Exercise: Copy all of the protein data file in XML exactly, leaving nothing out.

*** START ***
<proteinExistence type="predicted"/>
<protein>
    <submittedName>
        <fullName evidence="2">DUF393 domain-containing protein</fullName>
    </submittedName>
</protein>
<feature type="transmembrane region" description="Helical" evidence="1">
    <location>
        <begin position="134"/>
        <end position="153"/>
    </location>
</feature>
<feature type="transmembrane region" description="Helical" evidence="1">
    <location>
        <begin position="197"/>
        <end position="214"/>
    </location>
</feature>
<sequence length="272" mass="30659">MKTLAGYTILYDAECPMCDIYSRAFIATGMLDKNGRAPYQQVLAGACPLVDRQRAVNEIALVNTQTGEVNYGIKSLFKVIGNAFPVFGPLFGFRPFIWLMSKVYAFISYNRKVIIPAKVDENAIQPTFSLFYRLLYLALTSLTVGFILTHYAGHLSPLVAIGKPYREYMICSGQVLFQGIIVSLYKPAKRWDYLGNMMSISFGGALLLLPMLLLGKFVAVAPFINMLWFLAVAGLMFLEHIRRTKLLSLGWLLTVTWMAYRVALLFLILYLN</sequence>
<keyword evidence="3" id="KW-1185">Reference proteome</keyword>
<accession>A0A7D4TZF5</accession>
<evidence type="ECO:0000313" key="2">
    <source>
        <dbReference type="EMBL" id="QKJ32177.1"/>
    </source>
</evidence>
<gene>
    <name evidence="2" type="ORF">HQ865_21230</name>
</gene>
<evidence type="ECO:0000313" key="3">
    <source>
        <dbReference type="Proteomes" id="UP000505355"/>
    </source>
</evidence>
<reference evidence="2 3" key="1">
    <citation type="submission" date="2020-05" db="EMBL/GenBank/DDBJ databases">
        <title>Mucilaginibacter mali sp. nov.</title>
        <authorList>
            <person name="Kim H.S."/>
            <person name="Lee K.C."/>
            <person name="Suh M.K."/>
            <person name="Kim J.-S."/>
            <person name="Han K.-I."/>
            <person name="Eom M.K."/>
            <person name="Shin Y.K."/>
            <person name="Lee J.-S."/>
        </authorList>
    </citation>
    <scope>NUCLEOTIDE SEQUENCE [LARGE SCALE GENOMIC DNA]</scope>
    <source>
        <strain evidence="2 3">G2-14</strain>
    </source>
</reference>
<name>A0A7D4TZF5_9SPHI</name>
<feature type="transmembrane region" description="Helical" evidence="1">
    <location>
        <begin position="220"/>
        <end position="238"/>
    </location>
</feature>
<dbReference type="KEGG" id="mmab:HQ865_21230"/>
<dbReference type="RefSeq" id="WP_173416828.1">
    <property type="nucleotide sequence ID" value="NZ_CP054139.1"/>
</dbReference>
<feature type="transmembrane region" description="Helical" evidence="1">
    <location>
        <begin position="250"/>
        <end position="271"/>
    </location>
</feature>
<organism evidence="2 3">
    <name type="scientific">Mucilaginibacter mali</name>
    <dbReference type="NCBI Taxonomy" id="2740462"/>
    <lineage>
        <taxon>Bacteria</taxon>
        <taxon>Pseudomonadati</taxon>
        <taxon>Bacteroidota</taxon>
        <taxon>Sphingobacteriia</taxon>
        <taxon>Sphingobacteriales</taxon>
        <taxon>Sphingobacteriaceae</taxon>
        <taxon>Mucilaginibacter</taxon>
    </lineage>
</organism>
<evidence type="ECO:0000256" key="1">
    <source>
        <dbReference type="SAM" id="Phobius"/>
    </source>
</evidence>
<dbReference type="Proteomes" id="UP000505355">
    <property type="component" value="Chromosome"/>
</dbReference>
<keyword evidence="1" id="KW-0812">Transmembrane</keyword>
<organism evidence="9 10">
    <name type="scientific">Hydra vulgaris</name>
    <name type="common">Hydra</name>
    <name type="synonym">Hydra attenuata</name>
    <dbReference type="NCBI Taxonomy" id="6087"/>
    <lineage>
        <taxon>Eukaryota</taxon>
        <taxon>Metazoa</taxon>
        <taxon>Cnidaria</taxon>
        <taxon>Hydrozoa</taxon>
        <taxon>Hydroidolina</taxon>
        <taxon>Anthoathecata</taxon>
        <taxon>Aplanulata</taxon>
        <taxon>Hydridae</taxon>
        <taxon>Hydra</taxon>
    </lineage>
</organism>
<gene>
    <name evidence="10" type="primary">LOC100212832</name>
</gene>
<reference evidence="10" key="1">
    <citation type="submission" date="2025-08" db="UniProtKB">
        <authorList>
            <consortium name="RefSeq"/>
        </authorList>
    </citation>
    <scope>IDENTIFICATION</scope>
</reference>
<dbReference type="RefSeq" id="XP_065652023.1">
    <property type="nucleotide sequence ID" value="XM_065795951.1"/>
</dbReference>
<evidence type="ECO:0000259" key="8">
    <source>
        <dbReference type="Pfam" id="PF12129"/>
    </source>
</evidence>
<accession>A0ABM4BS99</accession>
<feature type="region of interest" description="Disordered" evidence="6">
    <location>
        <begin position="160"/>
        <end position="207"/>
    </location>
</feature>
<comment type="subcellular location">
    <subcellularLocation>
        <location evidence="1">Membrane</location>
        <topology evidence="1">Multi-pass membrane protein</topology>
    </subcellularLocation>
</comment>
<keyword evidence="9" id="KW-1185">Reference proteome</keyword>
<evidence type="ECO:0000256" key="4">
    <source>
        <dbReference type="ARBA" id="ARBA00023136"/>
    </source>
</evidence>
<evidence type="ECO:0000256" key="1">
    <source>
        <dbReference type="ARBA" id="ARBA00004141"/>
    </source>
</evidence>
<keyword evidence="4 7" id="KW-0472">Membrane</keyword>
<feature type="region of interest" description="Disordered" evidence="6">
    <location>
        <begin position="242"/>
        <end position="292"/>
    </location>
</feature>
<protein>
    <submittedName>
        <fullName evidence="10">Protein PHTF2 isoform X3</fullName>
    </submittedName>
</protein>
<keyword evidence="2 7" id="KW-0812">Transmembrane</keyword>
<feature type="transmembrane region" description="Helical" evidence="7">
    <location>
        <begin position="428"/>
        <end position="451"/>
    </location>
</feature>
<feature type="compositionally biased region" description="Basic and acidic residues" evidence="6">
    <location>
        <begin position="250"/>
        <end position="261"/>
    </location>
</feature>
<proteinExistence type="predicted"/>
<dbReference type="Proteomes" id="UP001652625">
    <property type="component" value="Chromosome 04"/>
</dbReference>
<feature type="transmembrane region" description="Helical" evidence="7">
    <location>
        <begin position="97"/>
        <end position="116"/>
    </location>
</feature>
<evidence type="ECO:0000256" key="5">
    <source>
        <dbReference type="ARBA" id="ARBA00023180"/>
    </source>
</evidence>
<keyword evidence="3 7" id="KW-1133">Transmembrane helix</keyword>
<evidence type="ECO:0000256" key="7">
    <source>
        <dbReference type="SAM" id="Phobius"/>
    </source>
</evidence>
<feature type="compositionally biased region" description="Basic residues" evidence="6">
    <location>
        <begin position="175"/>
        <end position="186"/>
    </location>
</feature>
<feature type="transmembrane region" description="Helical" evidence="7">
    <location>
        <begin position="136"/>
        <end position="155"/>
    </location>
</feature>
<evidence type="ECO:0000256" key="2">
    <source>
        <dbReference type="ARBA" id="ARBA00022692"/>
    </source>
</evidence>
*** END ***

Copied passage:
<proteinExistence type="predicted"/>
<protein>
    <submittedName>
        <fullName evidence="2">DUF393 domain-containing protein</fullName>
    </submittedName>
</protein>
<feature type="transmembrane region" description="Helical" evidence="1">
    <location>
        <begin position="134"/>
        <end position="153"/>
    </location>
</feature>
<feature type="transmembrane region" description="Helical" evidence="1">
    <location>
        <begin position="197"/>
        <end position="214"/>
    </location>
</feature>
<sequence length="272" mass="30659">MKTLAGYTILYDAECPMCDIYSRAFIATGMLDKNGRAPYQQVLAGACPLVDRQRAVNEIALVNTQTGEVNYGIKSLFKVIGNAFPVFGPLFGFRPFIWLMSKVYAFISYNRKVIIPAKVDENAIQPTFSLFYRLLYLALTSLTVGFILTHYAGHLSPLVAIGKPYREYMICSGQVLFQGIIVSLYKPAKRWDYLGNMMSISFGGALLLLPMLLLGKFVAVAPFINMLWFLAVAGLMFLEHIRRTKLLSLGWLLTVTWMAYRVALLFLILYLN</sequence>
<keyword evidence="3" id="KW-1185">Reference proteome</keyword>
<accession>A0A7D4TZF5</accession>
<evidence type="ECO:0000313" key="2">
    <source>
        <dbReference type="EMBL" id="QKJ32177.1"/>
    </source>
</evidence>
<gene>
    <name evidence="2" type="ORF">HQ865_21230</name>
</gene>
<evidence type="ECO:0000313" key="3">
    <source>
        <dbReference type="Proteomes" id="UP000505355"/>
    </source>
</evidence>
<reference evidence="2 3" key="1">
    <citation type="submission" date="2020-05" db="EMBL/GenBank/DDBJ databases">
        <title>Mucilaginibacter mali sp. nov.</title>
        <authorList>
            <person name="Kim H.S."/>
            <person name="Lee K.C."/>
            <person name="Suh M.K."/>
            <person name="Kim J.-S."/>
            <person name="Han K.-I."/>
            <person name="Eom M.K."/>
            <person name="Shin Y.K."/>
            <person name="Lee J.-S."/>
        </authorList>
    </citation>
    <scope>NUCLEOTIDE SEQUENCE [LARGE SCALE GENOMIC DNA]</scope>
    <source>
        <strain evidence="2 3">G2-14</strain>
    </source>
</reference>
<name>A0A7D4TZF5_9SPHI</name>
<feature type="transmembrane region" description="Helical" evidence="1">
    <location>
        <begin position="220"/>
        <end position="238"/>
    </location>
</feature>
<dbReference type="KEGG" id="mmab:HQ865_21230"/>
<dbReference type="RefSeq" id="WP_173416828.1">
    <property type="nucleotide sequence ID" value="NZ_CP054139.1"/>
</dbReference>
<feature type="transmembrane region" description="Helical" evidence="1">
    <location>
        <begin position="250"/>
        <end position="271"/>
    </location>
</feature>
<organism evidence="2 3">
    <name type="scientific">Mucilaginibacter mali</name>
    <dbReference type="NCBI Taxonomy" id="2740462"/>
    <lineage>
        <taxon>Bacteria</taxon>
        <taxon>Pseudomonadati</taxon>
        <taxon>Bacteroidota</taxon>
        <taxon>Sphingobacteriia</taxon>
        <taxon>Sphingobacteriales</taxon>
        <taxon>Sphingobacteriaceae</taxon>
        <taxon>Mucilaginibacter</taxon>
    </lineage>
</organism>
<evidence type="ECO:0000256" key="1">
    <source>
        <dbReference type="SAM" id="Phobius"/>
    </source>
</evidence>
<dbReference type="Proteomes" id="UP000505355">
    <property type="component" value="Chromosome"/>
</dbReference>
<keyword evidence="1" id="KW-0812">Transmembrane</keyword>
<organism evidence="9 10">
    <name type="scientific">Hydra vulgaris</name>
    <name type="common">Hydra</name>
    <name type="synonym">Hydra attenuata</name>
    <dbReference type="NCBI Taxonomy" id="6087"/>
    <lineage>
        <taxon>Eukaryota</taxon>
        <taxon>Metazoa</taxon>
        <taxon>Cnidaria</taxon>
        <taxon>Hydrozoa</taxon>
        <taxon>Hydroidolina</taxon>
        <taxon>Anthoathecata</taxon>
        <taxon>Aplanulata</taxon>
        <taxon>Hydridae</taxon>
        <taxon>Hydra</taxon>
    </lineage>
</organism>
<gene>
    <name evidence="10" type="primary">LOC100212832</name>
</gene>
<reference evidence="10" key="1">
    <citation type="submission" date="2025-08" db="UniProtKB">
        <authorList>
            <consortium name="RefSeq"/>
        </authorList>
    </citation>
    <scope>IDENTIFICATION</scope>
</reference>
<dbReference type="RefSeq" id="XP_065652023.1">
    <property type="nucleotide sequence ID" value="XM_065795951.1"/>
</dbReference>
<evidence type="ECO:0000259" key="8">
    <source>
        <dbReference type="Pfam" id="PF12129"/>
    </source>
</evidence>
<accession>A0ABM4BS99</accession>
<feature type="region of interest" description="Disordered" evidence="6">
    <location>
        <begin position="160"/>
        <end position="207"/>
    </location>
</feature>
<comment type="subcellular location">
    <subcellularLocation>
        <location evidence="1">Membrane</location>
        <topology evidence="1">Multi-pass membrane protein</topology>
    </subcellularLocation>
</comment>
<keyword evidence="9" id="KW-1185">Reference proteome</keyword>
<evidence type="ECO:0000256" key="4">
    <source>
        <dbReference type="ARBA" id="ARBA00023136"/>
    </source>
</evidence>
<evidence type="ECO:0000256" key="1">
    <source>
        <dbReference type="ARBA" id="ARBA00004141"/>
    </source>
</evidence>
<keyword evidence="4 7" id="KW-0472">Membrane</keyword>
<feature type="region of interest" description="Disordered" evidence="6">
    <location>
        <begin position="242"/>
        <end position="292"/>
    </location>
</feature>
<protein>
    <submittedName>
        <fullName evidence="10">Protein PHTF2 isoform X3</fullName>
    </submittedName>
</protein>
<keyword evidence="2 7" id="KW-0812">Transmembrane</keyword>
<feature type="transmembrane region" description="Helical" evidence="7">
    <location>
        <begin position="428"/>
        <end position="451"/>
    </location>
</feature>
<feature type="compositionally biased region" description="Basic and acidic residues" evidence="6">
    <location>
        <begin position="250"/>
        <end position="261"/>
    </location>
</feature>
<proteinExistence type="predicted"/>
<dbReference type="Proteomes" id="UP001652625">
    <property type="component" value="Chromosome 04"/>
</dbReference>
<feature type="transmembrane region" description="Helical" evidence="7">
    <location>
        <begin position="97"/>
        <end position="116"/>
    </location>
</feature>
<evidence type="ECO:0000256" key="5">
    <source>
        <dbReference type="ARBA" id="ARBA00023180"/>
    </source>
</evidence>
<keyword evidence="3 7" id="KW-1133">Transmembrane helix</keyword>
<evidence type="ECO:0000256" key="7">
    <source>
        <dbReference type="SAM" id="Phobius"/>
    </source>
</evidence>
<feature type="compositionally biased region" description="Basic residues" evidence="6">
    <location>
        <begin position="175"/>
        <end position="186"/>
    </location>
</feature>
<feature type="transmembrane region" description="Helical" evidence="7">
    <location>
        <begin position="136"/>
        <end position="155"/>
    </location>
</feature>
<evidence type="ECO:0000256" key="2">
    <source>
        <dbReference type="ARBA" id="ARBA00022692"/>
    </source>
</evidence>